Legal governance of disaster brings both care and punishment to the upending of daily life of place-based disasters. National states use disasters to reorganize how they govern. The collection in Disaster and Sociolegal Studies, edited by Denver University professor Susan Sterett, considers how law is implicated in disaster. The late modern expectation that states are [...]

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Harvard Law Review’s Nov. 2013 issue reviews Supreme Court’s last Term, honors Justice Ginsburg, and features Siegel, Issacharoff, Klarman & Murphy

The November issue, Number 1, is the special annual review of the U.S. Supreme Court’s previous Term. Each year, the issue is introduced by noteworthy and extensive contributions from recognized scholars. In this issue, for the 2012 Term, articles and essays include:
• Foreword: “Equality Divided,” by Reva B. Siegel
• Comment: “Beyond the Discrimination Model on [...]

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Everett Hughes’ Classic Study Men and Their Work is a Digitally Remastered Book™

Quality ebook and paperback reprint of a classic work in the social sciences, written by one of the leading scholars on the intersection of work and sociology. This is an unabridged republication of this much-cited study first published in 1958 and re-released in 1981. Presented with care, the ebook edition features such proper digital formatting [...]

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David Nelken adds new preface, and paperback and ebooks, to his award-winning study The Limits of the Legal Process

This classic and path-breaking study in the sociology of law has won multiple academic awards for its insight, clarity, and broad import in examining the UK’s Rent Acts and landlord behavior over a period of time in the 1960s and 1970s. Not just a revelation of the unintended consequences of well-meaning tenant reforms–though it certainly [...]

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Joseph Story’s Constitutional Commentaries Returns (Hardcover, Paperback & eBook); Adds New Intro by Penn’s Kermit Roosevelt

Justice Joseph Story’s famous and influential review of the origins, influences, and early interpretations of the Constitution is now presented in the author’s own 1833 Abridged Edition—considered the most useful and readable version of this important work, written by the Supreme Court’s youngest member. No other ebook version offers the accessible [...]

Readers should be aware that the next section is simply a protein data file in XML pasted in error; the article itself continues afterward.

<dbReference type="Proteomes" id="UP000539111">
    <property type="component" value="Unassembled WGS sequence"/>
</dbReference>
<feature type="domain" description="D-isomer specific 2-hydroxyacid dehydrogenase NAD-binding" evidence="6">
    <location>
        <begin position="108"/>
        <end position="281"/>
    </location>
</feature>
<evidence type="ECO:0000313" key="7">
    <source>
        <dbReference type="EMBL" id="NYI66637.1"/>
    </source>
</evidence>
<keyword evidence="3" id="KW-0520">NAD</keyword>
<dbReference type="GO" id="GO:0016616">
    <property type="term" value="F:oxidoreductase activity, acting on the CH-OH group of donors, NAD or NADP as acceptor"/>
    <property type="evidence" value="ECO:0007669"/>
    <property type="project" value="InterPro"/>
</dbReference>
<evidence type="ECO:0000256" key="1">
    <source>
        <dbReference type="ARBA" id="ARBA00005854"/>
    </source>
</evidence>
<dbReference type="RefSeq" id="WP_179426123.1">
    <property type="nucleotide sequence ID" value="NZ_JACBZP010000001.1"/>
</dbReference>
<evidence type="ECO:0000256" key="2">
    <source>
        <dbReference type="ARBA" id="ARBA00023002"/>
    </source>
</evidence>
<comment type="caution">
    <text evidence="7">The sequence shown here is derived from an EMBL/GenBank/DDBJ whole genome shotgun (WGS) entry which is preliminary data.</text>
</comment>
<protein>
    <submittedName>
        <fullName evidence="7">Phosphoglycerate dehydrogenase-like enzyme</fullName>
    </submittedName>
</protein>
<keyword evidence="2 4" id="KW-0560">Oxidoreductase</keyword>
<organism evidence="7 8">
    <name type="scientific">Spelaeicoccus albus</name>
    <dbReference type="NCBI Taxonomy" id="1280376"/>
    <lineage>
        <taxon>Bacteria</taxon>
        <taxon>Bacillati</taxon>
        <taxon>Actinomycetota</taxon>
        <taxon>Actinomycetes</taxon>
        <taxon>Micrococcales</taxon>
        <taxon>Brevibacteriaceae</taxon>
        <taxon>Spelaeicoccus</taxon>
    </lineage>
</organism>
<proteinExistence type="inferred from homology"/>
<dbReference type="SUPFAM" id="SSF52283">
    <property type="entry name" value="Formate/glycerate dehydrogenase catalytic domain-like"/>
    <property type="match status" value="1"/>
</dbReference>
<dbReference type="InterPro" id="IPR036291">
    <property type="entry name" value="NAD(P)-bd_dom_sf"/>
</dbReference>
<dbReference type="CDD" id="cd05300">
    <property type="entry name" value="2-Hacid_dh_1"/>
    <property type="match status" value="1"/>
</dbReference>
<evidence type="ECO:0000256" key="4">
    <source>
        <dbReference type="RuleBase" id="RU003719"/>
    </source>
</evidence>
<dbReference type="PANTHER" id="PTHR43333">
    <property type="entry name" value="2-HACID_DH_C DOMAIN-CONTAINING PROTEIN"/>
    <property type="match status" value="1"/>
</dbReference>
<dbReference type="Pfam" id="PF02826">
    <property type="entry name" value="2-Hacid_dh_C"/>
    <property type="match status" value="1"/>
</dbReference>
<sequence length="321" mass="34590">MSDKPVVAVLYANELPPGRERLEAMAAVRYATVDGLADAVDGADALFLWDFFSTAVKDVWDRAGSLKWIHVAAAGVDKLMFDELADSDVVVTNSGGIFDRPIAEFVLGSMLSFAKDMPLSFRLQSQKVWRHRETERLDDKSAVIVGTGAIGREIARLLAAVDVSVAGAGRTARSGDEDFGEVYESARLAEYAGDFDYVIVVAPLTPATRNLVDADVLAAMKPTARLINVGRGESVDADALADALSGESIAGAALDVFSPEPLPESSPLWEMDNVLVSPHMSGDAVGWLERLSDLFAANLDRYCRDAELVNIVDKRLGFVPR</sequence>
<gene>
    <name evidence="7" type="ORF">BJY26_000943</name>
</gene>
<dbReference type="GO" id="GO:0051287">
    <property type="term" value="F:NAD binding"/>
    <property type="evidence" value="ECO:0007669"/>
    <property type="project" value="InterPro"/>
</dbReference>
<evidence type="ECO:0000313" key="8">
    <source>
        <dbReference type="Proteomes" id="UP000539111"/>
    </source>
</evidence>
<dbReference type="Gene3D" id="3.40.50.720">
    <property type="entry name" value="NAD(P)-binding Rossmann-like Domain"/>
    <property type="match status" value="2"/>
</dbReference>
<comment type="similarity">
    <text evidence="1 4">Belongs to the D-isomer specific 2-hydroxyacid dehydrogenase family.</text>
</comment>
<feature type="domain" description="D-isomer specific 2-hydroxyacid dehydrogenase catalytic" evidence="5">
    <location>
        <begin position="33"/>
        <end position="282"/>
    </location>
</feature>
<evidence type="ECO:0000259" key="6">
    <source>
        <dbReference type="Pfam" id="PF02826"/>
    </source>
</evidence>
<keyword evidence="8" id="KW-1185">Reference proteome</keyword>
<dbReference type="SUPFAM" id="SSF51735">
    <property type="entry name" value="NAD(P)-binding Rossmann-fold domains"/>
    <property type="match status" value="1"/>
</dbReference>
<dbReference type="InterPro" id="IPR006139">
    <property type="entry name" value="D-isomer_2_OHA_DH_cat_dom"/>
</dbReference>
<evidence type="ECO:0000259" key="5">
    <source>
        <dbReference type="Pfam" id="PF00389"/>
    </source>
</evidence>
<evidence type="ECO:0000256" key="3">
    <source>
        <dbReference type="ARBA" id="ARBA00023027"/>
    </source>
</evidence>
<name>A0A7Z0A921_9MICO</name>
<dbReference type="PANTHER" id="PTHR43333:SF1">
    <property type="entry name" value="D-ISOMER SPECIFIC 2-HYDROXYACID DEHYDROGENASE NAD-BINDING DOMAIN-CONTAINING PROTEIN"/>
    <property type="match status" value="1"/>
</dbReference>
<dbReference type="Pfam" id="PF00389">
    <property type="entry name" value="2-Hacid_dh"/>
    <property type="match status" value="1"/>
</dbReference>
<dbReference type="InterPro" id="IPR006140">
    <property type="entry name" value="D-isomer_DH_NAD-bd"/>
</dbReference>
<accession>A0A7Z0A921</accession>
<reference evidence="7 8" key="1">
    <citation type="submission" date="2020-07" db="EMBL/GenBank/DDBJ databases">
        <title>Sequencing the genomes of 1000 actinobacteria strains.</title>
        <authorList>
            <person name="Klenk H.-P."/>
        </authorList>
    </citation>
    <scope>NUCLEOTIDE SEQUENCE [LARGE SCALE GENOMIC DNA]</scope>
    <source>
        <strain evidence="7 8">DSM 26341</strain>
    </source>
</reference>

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Yale Law Journal’s first issue of Vol. 123 explores racial disparity in sentencing, gun control, unions, and special juries

This issue of The Yale Law Journal (Volume 123, No. 1, Oct. 2013) features new articles and essays on law and legal theory by internationally recognized scholars. Contents include:

• Article, “Mandatory Sentencing and Racial Disparity: Assessing the Role of Prosecutors and the Effects of Booker,” by Sonja B. Starr & M. Marit Rehavi
• Article, “Firearm [...]

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University of Chicago Law Review’s issue 3 of 2013 explores tortfest, constitutionality, nudges and floodgates

The University of Chicago Law Review’s third issue, 2013, features articles and essays from internationally recognized legal scholars, as well as extensive student research in the form of Comments. Contents are:
ARTICLES
• Tortfest, by J. Shahar Dillbary
• Judging the Flood of Litigation, by Marin K. Levy
• Unbundling Constitutionality, by Richard Primus
• When Nudges Fail: Slippery Defaults, [...]

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Jesse Choper’s powerful Judicial Review and the National Political Process available as an eBook

As constitutional scholar John Nowak noted when this classic book was first published, “Professor Choper’s Judicial Review and the National Political Process is mandatory reading for anyone seriously attempting to study our constitutional system of government. It is an important assessment of the democratic process and the theoretical and practical role of the Supreme Court.”
That [...]

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Simon Roberts’ acclaimed legal anthropology Order and Dispute: now in Second Edition

A classic resource in the modern study of the anthropology of law, the much-cited and rare book is now widely available again. There are many societies that survive in a remarkably orderly fashion without the help of judges, courts and police. Roberts contends, however, that legal theory has become too closely identified with our own arrangements in western societies to help much in cross-cultural studies of order.

Now in an updated edition, in paperback and eBook formats.

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Revolutionary, classic book Cybernetics: now in quality eBook, hardcover, and paperback editions

CYBERNETICS is on virtually everyone’s short list of the most important and influential nonfiction books of the last century. First published by MIT math professor Norbert Wiener in 1948, and later expanded in its Second Edition in 1961, this groundbreaking account of systems, thought processes, AI, and the use of “feedback” [...]

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4th edition of Jerome Skolnick’s Classic Justice Without Trial Explores Policing and Democratic Values from Inside